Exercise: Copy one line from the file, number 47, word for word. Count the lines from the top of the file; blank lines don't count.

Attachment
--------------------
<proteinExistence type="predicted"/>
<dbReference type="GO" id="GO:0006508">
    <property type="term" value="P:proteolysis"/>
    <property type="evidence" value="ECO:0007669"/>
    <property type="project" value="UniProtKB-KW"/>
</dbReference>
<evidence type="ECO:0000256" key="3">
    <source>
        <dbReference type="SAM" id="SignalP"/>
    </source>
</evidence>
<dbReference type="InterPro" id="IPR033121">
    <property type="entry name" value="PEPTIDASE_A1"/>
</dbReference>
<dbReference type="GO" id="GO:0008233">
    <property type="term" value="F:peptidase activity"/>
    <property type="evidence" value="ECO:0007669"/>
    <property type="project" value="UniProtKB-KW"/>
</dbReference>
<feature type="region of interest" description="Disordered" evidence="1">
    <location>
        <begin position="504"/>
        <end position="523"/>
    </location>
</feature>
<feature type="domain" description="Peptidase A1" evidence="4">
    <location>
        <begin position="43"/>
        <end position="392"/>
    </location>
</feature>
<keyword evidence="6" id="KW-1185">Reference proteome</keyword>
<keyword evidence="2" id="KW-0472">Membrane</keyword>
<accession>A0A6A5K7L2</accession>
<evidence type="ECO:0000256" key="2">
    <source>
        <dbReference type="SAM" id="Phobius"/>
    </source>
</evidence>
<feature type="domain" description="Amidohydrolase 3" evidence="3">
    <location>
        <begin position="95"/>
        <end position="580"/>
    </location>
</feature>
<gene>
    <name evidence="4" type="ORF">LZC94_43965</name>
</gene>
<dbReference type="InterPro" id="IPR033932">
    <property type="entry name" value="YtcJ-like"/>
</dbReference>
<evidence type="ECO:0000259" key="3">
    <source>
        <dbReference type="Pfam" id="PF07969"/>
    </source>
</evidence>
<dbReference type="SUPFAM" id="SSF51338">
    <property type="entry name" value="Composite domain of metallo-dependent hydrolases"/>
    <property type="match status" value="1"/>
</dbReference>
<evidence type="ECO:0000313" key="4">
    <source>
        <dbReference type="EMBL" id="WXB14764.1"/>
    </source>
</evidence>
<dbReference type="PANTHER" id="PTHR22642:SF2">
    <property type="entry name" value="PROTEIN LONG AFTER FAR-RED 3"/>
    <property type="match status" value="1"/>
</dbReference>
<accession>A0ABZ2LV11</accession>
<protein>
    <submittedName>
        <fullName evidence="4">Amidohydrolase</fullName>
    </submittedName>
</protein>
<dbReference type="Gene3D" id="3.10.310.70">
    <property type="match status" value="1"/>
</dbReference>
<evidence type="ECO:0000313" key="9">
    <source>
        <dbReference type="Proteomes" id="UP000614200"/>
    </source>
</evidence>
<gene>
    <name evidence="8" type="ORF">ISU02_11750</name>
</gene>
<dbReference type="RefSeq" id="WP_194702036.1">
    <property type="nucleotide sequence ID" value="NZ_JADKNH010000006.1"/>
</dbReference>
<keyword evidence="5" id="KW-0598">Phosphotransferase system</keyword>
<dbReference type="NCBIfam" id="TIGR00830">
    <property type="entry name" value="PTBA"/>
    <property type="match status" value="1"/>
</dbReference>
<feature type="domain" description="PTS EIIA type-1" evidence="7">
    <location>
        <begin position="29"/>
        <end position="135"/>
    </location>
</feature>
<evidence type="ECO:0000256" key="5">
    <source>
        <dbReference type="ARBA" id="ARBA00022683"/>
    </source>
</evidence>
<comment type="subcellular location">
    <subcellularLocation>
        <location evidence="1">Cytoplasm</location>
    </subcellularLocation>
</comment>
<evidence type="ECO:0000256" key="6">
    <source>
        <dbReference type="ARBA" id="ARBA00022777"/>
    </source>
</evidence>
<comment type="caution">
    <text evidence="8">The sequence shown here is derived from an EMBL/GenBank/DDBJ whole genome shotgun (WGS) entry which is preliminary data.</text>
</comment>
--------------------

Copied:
    <name evidence="4" type="ORF">LZC94_43965</name>